No body is built to carry a pregnancy past its term. Many are not built to carry even to term. I wasn't. Still. What is inside seems safer, more manageable--the care more automatic and instinctual. And of course, giving birth is painful and lonely at best. It can be dangerous, terrifying, and scarring. I did everything everyone said, everything I could have done, and it was still not okay. And now, even though it turned out is not okay.

I know it won't be something I can endure for twelve hours and finish. No twilight or full anesthesia afterward. It will be, as my nightmares told me repeatedly in the hospital, something I have to do again and again and again. For months or years, something will keep moving, pressing under my ribs. And my body, my mind, will weaken, will churn and filter and consume me until I go back. And back.

And I won't be able to leave the monster of hurt in book-lined office, on a Steno pad, or in a filing cabinet. Empty, I'll stumble out when my time is up, and all I've expelled will be with me still. Outside me. And I will be responsible for what it does. And I will have to hear its whimpering or shrieking. I will have to look in its face.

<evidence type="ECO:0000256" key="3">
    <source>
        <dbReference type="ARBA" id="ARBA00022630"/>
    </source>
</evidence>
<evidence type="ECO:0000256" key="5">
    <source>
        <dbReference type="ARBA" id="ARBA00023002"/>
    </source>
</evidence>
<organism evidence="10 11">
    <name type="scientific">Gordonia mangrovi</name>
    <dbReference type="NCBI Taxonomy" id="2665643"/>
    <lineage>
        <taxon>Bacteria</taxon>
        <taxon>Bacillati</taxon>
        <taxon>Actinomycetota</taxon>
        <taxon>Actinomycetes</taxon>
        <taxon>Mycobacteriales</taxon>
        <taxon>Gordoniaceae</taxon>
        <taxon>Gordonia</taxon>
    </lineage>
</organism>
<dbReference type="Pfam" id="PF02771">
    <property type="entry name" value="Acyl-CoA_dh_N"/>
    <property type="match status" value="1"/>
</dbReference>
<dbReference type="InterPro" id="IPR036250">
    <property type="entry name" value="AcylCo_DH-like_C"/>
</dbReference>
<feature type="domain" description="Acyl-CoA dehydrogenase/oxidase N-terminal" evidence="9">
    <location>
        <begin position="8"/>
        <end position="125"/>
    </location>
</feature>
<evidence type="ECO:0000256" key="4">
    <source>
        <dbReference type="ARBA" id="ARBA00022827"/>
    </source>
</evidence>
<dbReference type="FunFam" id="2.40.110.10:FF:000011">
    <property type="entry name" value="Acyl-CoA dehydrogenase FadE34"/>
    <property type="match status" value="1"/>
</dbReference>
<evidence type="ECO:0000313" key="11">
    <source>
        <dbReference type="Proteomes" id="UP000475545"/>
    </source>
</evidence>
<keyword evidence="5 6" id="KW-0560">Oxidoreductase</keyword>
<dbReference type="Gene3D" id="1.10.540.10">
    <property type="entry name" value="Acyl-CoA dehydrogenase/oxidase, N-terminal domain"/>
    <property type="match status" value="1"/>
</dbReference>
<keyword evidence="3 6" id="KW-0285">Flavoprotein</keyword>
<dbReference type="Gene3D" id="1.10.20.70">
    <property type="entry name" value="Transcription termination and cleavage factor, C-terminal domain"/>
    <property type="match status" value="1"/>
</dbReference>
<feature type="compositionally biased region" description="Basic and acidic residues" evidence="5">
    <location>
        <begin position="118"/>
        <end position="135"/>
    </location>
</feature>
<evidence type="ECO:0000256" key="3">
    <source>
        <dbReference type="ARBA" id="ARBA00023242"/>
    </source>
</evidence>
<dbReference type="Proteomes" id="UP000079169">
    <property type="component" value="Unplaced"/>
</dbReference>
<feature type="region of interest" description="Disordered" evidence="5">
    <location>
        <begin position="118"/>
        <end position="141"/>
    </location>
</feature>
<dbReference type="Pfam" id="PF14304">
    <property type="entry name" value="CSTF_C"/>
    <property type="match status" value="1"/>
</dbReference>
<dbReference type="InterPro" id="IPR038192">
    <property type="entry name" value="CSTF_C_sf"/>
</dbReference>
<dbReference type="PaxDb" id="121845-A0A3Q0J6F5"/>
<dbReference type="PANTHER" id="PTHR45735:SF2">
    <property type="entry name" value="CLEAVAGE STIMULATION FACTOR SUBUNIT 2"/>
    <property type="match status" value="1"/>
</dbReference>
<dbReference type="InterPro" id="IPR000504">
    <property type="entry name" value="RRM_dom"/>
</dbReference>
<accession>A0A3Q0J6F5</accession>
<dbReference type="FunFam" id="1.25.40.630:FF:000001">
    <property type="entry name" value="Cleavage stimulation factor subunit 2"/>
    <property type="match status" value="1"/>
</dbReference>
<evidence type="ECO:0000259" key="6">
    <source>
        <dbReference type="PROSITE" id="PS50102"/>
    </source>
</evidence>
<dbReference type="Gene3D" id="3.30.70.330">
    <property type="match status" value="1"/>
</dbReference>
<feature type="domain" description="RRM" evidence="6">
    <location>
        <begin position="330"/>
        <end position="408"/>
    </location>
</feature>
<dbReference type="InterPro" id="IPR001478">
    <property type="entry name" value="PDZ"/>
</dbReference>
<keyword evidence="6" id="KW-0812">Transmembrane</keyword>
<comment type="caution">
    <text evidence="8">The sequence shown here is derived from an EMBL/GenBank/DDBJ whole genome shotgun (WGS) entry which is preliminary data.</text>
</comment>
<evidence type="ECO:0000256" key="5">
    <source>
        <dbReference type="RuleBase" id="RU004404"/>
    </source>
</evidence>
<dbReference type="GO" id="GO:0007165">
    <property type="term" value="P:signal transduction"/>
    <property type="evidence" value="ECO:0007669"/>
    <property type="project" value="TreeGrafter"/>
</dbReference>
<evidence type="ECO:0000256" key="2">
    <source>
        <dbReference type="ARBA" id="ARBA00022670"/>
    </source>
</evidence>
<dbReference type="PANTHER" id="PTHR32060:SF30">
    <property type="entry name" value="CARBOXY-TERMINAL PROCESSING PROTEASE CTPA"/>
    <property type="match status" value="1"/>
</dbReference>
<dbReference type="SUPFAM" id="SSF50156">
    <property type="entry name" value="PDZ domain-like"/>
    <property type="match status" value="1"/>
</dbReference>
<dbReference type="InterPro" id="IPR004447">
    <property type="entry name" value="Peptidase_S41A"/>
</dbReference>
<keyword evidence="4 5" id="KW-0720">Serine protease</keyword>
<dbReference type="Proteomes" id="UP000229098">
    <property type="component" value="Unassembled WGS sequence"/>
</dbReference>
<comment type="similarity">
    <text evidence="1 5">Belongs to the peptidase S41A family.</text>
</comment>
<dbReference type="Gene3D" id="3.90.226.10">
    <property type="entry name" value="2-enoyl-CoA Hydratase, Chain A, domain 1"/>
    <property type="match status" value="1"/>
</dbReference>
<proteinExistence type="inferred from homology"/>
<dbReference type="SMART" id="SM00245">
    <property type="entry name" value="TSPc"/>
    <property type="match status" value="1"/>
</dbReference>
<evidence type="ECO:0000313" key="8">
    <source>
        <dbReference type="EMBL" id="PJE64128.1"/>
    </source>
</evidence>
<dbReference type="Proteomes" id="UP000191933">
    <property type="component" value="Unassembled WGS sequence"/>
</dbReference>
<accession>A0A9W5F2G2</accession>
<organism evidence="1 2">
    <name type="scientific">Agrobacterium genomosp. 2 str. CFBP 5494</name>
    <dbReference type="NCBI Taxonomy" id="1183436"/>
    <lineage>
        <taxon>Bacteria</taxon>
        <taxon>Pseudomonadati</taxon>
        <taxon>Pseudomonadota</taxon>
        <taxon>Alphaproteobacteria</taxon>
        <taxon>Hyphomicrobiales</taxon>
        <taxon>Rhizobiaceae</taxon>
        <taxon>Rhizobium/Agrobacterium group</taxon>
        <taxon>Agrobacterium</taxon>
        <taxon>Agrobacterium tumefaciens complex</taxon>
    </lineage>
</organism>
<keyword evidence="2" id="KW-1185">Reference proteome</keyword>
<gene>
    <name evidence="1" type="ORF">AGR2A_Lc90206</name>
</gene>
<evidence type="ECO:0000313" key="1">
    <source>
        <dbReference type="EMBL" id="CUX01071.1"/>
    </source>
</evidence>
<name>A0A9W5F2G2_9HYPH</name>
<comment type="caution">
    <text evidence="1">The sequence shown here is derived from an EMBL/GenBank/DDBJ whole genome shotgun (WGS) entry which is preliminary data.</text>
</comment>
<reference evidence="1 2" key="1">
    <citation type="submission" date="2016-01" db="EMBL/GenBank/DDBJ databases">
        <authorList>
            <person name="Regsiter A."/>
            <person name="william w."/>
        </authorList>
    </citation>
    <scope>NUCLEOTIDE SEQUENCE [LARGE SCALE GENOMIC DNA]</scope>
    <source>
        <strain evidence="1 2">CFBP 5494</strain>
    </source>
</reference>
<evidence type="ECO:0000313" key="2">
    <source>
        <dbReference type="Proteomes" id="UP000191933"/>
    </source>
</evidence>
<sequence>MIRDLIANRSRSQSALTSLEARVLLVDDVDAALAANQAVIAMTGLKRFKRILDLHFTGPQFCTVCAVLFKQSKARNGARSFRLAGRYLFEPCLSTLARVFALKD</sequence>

And life will not pause for that. Because no one, not even those who know, will know.

And what if it doesn't work? What if my arms can't hold them all, and I still have all those extra heartbeats, and my body continues to deteriorate in response? I don't even know what is there.

I guess I'll have something like an ultrasound soon. And maybe I'll have some idea of what I'm facing.